Equipped with a master’s degree from Syracuse, he returned to Endicott to teach public school. But Luciano hated the kids. (“Children should not be allowed to be born,” he told Terry Gross in a 1982 episode of Fresh Air. “You should be born at the age of 65 and then grow younger, because it’s just a waste of so many years of your life.”) Itching to get back into pro football, he called Detroit Lions and Tigers owner Spike Briggs for a job. Luciano, to Briggs’ shock, declined an offer to be a college scout. “I knew I’d go insane sitting in a thousand press boxes,” he recalled. Briggs, instead of hanging up on Luciano, promised to find the young man another job. In the winter of 1963, Briggs offered an escape plan: become the general manager of the Tigers minor league team in Lakeland, Fla.
Luciano had no idea what that job was.
“You try to get the town to come see the ballplayers,” Briggs explained, “and you try to keep the ballplayers from destroying the town.”
Luciano happily left teaching—and endless disputes over students wearing dungarees—after the 1963 fall semester. He had tons of time and no idea what a general manager did. So he headed south six weeks before the start of spring training in 1964 and enrolled in a baseball school. Turned out it was Al Somers’ Umpire Instructional Course. He went anyway. At least, he figured, he’d know the rules by Opening Day.
RIGHT from the start, he loved it. He was on the playing field without the pesky inconveniences, like injuries or the weight of losing. If someone gave Luciano grief, he didn’t have to go anywhere—they did. He was the boss. It was a dream.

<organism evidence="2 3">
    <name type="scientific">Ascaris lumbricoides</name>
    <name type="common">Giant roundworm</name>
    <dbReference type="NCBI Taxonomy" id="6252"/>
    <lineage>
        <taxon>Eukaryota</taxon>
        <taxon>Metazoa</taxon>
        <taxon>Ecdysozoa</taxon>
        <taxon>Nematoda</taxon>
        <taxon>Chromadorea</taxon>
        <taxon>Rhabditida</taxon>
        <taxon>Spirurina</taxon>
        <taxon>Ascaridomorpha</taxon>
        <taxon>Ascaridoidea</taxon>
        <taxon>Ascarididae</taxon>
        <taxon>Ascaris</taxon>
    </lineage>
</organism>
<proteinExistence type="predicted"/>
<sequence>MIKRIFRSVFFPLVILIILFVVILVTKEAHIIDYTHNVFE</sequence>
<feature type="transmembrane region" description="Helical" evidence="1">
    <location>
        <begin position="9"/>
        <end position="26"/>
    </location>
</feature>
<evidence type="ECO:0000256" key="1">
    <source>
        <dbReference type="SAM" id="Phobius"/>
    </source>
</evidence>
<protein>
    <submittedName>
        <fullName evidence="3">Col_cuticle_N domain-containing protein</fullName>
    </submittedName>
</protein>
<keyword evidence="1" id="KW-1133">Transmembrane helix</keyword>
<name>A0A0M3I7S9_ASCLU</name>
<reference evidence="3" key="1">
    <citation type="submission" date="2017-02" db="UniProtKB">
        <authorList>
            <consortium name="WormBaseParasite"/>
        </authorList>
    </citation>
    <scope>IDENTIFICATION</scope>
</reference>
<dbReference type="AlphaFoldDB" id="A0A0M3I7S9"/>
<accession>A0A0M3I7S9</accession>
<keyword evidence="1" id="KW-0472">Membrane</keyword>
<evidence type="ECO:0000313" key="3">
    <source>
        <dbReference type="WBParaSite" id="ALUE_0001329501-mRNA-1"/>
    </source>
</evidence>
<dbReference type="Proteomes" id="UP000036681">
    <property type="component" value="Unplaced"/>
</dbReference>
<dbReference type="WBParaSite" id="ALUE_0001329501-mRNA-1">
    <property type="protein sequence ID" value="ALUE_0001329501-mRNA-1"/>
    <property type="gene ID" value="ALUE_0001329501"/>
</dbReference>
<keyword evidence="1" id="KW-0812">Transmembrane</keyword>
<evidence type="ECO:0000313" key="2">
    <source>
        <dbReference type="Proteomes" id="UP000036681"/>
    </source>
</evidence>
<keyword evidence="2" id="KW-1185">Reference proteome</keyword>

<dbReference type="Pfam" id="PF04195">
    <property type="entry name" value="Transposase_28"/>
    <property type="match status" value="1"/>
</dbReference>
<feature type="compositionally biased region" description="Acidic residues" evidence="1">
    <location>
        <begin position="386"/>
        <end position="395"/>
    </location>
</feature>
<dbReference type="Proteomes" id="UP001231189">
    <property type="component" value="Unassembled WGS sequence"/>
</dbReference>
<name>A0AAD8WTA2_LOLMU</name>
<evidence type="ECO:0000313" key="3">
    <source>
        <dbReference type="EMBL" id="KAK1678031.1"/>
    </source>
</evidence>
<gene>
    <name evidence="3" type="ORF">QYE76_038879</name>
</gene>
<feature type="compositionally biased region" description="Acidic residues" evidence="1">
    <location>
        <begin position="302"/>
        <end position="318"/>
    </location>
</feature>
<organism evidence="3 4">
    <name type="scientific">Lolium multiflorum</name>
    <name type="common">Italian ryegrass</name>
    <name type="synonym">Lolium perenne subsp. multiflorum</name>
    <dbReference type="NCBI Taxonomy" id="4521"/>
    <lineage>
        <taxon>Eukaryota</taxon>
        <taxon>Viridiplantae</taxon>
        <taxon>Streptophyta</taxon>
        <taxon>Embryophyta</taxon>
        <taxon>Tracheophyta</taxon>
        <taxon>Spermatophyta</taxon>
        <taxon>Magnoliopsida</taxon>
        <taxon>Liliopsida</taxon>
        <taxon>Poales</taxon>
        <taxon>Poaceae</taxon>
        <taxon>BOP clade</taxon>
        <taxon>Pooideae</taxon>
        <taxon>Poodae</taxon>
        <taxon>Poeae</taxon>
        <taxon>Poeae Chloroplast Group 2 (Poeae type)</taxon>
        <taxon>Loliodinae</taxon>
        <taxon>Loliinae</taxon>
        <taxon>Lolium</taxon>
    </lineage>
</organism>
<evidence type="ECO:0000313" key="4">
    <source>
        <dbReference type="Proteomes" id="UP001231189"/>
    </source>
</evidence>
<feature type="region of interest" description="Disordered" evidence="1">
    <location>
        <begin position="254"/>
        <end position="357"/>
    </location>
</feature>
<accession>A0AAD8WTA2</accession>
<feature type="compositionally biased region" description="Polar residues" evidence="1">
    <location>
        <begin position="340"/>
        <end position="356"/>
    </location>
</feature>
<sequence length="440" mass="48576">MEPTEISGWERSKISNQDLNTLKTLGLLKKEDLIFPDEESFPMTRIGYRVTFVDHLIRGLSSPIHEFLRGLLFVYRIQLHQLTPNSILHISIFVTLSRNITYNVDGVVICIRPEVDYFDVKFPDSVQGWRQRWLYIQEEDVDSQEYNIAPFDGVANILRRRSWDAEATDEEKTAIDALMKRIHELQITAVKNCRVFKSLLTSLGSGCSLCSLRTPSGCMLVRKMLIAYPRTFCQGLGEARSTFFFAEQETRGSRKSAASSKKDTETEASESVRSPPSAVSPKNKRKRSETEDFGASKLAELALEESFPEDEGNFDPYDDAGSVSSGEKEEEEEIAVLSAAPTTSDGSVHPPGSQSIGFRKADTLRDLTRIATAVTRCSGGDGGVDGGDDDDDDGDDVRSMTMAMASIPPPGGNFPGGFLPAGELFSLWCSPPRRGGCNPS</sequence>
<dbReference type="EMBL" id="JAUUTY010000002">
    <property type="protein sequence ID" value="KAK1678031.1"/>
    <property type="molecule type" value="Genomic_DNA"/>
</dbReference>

The on-field behavior—talking with fans during lulls, screaming out calls—emerged early. As he endured the lower levels of pro ball, he grew more confident. Coming out of his shell provided shelter from angry fans. “Whaddya yelling at me for?” he bellowed after punching out a player on a called third strike. “He’s the one who struck out.”
He sought publicity like Brooks Robinson pouncing on a bullet down the line. If a team needed a contestant for the cow-milking contest, he put on a pair of coveralls and worked those udders. If the local radio station wanted a take on Rochester manager Earl Weaver, his nemesis, Luciano unfurled a few barbs. Minor league officials cringed. But he had talent. “That big fellow will be a major league umpire within two years,” longtime Independent League umpire Augie Guglielmo told The Syracuse Post-Standard in 1966.
In 1967, after only four seasons in the minors, a frustrated Luciano felt he should have been in the bigs and even considered finding another line of work. Ed Doherty, the supervisor of minor league umpires, urged Luciano to be patient: The American League was expanding in 1969 and would need new umps. He couldn’t promise Luciano a promotion, but the young umpire’s reports were mostly positive.
Doherty was prescient. In 1969, Ron Luciano started his career as an umpire in the American League and by his second season, he felt comfortable. He began to entertain the fans. Luciano was made for TV—everything about him was large and over-the-top—though he denied being a “television umpire.” There was no such thing; he was only responding to the action, he wrote.
Even with its recent hurry-up adjustments, baseball has always had room for characters—the demonstrative cut-up; the noble, bed-hopping guardian of the game; the ebullient phenom—to sustain the mythology.
The role umpires have here is minimal.
“Baseball frowns on any kind of subversiveness that would draw unwanted attention to the umpires: it wants straight arrows, people who can be pointed to as exemplary, invisible citizens,” Bruce Weber wrote in his 2009 book, As They See ‘Em: A Fan’s Travels in the Land of Umpires.